September 19, 2018 at 8:48 pmmatheusroverbSubscriber
I study flow-induced vibration (FIV) in cylinders and I want to simulate a moving cylinder subject to crossflow in ANSYS Fluent as a translational movement. Experimentally it is conducted with springs, having a natural frequency and a spring constant. I have already read some documents in internet, but I am still not able to do this kind of simulation. I have some questions:
1) Should I use 6 DOF option in Dynamic Mesh tab or it is better to use a UDF to represent the motion? If it works better with UDF, can you give me some ideas?
2) Could you please give a step-by-step tutorial related directly to this problem?
3) I have already tried some cases:
3.1 I defined the cylinder wall as a rigid body and the fluid as deforming;
3.2 With an inner-domain surrounding the cylinder, with both set as rigid body but the inner-domain with passive option enabled in 6 DOF and an outer-domain as deforming. But it hasn't worked yet.
4) Should I use overset mesh, or it isn't necessary?
September 20, 2018 at 2:37 amraul.raghavSubscriber
FIV or VIV on a deformable structure will require a two-way couple FSI simulation setup. If the structure is rigid and the deformation is not a crucial aspect of the investigation, you can simplify the problem by using the "Six-DOF" option in the "Dynamic Mesh" tab of Ansys Fluent. Fluent also offers the "Overset Mesh" feature which will help you set the simulation. The mass and moment of inertial properties can be defined inside the Six DOF properties tab. Alternatively, they can also be defined by an UDF. If the motion is restricted to a particular direction and if there is no rotation of the body, you can constraint the 6-DOF using the properties panel or an UDF. See the following tutorial on setting up an “One DOF Translation” using the 6 DOF properties panel:
You might also need the "Implicit Update" option in the Dynamic Mesh tab to help achieve convergence.
General advice: Start with a 2D case before moving on to the 3D case. Consider a rigid body motion before proceeding with the Six-DOF model.
September 20, 2018 at 12:41 pmmatheusroverbSubscriber
Thank you for the reply!
Yes, I am starting with a 2D case. My cylinder is set as rigid, because it has not a deformation while subject to FIV. I have just one more doubt: is it crucial to use overset mesh or can I work with just one mesh? Must I use ""Remeshing", "Layering" and so on with overset mesh?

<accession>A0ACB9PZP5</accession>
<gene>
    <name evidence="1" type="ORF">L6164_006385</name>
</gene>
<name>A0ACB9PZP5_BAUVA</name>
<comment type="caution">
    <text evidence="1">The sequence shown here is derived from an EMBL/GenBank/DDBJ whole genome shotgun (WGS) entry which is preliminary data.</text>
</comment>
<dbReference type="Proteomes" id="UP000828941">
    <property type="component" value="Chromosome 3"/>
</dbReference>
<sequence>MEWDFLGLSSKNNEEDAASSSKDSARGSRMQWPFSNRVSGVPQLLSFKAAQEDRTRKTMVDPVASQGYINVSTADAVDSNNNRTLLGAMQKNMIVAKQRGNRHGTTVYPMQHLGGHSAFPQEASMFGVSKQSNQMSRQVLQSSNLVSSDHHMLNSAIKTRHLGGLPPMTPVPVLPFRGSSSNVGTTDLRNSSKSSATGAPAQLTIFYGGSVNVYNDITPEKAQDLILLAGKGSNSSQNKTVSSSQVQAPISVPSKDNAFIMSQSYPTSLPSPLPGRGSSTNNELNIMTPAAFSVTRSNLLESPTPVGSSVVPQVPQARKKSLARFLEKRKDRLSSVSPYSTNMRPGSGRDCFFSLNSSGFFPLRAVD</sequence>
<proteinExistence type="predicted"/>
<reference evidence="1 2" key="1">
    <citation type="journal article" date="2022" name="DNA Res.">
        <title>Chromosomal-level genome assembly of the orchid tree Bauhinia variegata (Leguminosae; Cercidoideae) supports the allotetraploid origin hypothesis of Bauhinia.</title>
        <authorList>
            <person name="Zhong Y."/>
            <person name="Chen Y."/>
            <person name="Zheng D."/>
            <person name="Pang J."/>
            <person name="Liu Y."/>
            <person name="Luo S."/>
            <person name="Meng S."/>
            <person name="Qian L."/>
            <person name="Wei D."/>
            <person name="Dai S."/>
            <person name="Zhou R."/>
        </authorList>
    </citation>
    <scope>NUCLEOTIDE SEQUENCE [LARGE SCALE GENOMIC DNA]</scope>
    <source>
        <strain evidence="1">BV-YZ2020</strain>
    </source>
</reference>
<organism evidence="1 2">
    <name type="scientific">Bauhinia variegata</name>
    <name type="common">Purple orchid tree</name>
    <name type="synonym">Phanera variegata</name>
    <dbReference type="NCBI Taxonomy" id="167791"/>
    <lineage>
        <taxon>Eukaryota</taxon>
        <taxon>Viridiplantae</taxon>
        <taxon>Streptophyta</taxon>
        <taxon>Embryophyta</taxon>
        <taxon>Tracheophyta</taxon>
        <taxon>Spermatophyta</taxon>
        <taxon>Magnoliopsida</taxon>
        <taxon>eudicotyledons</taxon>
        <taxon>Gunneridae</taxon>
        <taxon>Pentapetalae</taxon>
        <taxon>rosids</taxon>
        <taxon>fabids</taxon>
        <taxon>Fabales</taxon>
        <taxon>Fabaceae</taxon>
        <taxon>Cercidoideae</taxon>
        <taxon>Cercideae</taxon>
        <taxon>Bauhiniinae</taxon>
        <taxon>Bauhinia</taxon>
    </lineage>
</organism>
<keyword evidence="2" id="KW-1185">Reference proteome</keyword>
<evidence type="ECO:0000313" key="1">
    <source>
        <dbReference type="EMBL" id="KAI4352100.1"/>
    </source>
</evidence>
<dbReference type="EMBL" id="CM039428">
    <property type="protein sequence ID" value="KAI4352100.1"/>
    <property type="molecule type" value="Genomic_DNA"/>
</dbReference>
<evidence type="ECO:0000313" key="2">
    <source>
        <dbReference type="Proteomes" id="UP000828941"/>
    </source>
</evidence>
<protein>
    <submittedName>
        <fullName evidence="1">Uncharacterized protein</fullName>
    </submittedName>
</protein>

September 20, 2018 at 6:44 pmraul.raghavSubscriber
You can work with either a single mesh or create a overset mesh by setting up an overset interface between the different meshes. To understand a bit more about overset mesh and dynamic meshes, see the attached video: ANSYS Fluent: Overset Meshing and Dynamic Meshes (19.0)
September 20, 2018 at 8:36 pmmatheusroverbSubscriber
Thanks again! It seems to be working with a 2D case and with only one degree of freedom in the transversal direction.
Can this kind of simulation be done with transversal and longitudinal degrees of freedom? That is, can I enable 2 directions (X and Y) even with "One DOF Translation?
Besides, is it possible to associate more than one Six DOF Properties to the same zone in "Dynamic Mesh Zones", that is, in the second image, can I associate two different Six DOF Properties to the zone Cylinder?
Thanks in advance!
September 21, 2018 at 6:10 pmraul.raghavSubscriber
If you need translational motion in two directions, you can't use the one DOF. I have never tried this but I believe you can restrict rotational motion by using the 6DOF UDF and that way you have translation in the X and Y directions.
Maybe someone in the community might have some insights towards this.
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